On January 2013, Kristen Cooper Nutbrown from British Columbia had the idea to create a temperature scarf by knitting one row every day using a color that encodes the temperature of the day. At the end of the year, the scarf visualized local temperature readings for the whole year. Soon after Kristen pitched her idea, Arlene Cline, also from British Columbia, started to create a temperature afghan (a blanket of knitted or crocheted wool).
Temperature scarves and afghans became quite popular in the knitting community, and several tutorials exist on how to make them. The temperature scarf on the left photo above is from ravelry.com user SleepyEyes (completed 31 Dec 2014). The afghan on the right is from Sharon MacDermaid (completed 31 Dec 2016).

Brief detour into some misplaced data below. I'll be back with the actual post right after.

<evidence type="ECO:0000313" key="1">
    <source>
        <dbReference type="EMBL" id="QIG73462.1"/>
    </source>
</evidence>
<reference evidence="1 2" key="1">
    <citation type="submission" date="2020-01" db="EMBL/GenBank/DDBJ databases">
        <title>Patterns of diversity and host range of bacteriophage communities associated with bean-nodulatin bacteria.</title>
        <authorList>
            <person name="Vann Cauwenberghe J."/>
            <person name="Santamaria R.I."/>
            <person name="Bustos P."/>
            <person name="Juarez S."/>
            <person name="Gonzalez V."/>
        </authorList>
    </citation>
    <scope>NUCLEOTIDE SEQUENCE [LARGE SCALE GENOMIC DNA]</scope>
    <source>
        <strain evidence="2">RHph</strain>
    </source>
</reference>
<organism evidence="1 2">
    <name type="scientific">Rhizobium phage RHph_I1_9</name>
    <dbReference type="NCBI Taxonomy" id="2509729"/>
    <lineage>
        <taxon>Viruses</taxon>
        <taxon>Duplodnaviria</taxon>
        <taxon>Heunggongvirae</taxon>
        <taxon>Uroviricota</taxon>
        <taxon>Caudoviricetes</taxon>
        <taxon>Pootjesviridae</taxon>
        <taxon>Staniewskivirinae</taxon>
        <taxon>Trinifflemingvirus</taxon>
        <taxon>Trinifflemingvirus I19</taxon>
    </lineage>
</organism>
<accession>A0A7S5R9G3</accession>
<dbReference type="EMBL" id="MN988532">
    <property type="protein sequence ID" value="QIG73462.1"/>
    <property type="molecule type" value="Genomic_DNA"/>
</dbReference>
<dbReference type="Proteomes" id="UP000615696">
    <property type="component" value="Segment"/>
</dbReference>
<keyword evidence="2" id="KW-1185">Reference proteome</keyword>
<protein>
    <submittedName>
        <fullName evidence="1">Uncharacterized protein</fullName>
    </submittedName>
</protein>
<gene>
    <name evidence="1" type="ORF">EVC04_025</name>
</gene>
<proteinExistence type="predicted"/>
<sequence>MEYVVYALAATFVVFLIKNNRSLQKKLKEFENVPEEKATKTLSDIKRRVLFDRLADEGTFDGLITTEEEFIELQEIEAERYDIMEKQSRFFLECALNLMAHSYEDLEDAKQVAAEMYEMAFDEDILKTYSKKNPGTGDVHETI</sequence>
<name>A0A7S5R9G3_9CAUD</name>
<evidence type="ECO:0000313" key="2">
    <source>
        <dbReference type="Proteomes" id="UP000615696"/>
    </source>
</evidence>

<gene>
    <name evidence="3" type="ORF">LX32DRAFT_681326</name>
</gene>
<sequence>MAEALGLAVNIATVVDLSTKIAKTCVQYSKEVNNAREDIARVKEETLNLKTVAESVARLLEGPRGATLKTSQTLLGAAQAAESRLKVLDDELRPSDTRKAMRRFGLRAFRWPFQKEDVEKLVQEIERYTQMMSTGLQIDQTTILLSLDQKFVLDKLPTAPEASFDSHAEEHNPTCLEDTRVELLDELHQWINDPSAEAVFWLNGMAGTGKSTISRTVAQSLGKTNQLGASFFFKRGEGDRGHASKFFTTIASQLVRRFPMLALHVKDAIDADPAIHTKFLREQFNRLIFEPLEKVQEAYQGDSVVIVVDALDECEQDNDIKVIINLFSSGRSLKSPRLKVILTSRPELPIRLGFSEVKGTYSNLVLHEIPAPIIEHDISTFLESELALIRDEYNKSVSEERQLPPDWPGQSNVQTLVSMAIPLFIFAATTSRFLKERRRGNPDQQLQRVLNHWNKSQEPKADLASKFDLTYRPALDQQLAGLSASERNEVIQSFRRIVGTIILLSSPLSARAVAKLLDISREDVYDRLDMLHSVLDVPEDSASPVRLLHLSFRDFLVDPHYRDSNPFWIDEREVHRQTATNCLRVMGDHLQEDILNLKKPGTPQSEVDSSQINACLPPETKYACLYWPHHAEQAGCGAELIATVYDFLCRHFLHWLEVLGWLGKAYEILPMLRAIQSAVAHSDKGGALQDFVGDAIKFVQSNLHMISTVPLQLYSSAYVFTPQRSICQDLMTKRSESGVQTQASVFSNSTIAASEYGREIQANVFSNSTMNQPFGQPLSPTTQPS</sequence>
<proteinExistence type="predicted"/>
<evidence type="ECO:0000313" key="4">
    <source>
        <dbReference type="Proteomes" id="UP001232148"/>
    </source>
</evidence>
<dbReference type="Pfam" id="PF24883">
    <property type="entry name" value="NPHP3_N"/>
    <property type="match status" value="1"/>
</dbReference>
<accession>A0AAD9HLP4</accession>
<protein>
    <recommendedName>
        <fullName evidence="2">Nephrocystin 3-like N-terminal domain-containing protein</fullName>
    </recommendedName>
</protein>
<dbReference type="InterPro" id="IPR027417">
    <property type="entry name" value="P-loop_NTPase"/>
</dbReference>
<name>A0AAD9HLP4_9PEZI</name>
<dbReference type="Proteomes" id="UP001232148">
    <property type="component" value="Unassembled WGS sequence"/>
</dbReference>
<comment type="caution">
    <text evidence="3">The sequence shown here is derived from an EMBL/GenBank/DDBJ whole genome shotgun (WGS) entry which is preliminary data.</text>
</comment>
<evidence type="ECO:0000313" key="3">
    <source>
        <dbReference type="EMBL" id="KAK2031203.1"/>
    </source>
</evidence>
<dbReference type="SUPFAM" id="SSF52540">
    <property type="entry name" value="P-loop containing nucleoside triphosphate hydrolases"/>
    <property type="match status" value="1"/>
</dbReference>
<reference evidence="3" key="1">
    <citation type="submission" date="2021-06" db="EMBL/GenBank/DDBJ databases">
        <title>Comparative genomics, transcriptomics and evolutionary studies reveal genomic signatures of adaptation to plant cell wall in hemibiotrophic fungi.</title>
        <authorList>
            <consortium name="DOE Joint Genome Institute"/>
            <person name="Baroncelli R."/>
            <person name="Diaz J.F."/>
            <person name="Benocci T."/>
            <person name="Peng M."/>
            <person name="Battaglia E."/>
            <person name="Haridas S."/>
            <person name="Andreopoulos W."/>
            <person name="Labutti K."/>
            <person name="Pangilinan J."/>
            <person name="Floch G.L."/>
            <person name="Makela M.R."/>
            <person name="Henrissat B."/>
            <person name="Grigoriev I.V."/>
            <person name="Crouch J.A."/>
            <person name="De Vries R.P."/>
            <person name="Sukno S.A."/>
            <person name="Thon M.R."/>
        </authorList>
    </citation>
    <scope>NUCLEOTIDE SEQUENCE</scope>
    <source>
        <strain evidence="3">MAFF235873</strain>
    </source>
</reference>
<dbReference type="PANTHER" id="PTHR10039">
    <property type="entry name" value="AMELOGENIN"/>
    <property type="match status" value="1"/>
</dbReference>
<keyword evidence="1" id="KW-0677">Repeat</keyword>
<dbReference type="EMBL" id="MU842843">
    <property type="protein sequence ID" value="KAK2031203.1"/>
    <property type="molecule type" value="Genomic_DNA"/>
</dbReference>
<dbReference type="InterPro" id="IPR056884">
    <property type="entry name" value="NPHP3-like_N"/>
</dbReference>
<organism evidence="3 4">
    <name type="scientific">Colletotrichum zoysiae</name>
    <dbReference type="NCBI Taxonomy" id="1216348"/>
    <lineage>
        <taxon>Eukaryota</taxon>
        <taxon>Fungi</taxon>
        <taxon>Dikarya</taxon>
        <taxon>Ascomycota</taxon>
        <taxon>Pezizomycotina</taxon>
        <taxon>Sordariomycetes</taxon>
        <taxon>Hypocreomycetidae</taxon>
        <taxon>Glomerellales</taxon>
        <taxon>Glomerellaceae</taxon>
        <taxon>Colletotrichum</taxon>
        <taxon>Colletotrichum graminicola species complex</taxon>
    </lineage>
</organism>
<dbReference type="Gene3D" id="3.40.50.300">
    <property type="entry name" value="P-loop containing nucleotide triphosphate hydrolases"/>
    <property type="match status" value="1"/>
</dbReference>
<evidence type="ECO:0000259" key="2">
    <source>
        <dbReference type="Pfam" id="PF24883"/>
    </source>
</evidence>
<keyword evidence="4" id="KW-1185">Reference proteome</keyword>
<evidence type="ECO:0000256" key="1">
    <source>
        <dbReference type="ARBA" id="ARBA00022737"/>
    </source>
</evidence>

The popularity of temperature scarves rose again in 2017 with the Tempestry Project, a reaction to Trump's hostility toward climate science.
- Kristen Cooper Nutbrown (2013) Knitting!: My Year in Temperatures -Scarf-
- Kristen Cooper Nutbrown (2013) My Year in Temperatures -Scarf- on ravelry.com
- Arlene Cline (2013) temperature afghan-c
- Michael Sellick (2017) Temperature Afghan (tutorial with video)
- Left photo posted on facebook and twitter by Ellen Bacca, right photo from SleepyEyes.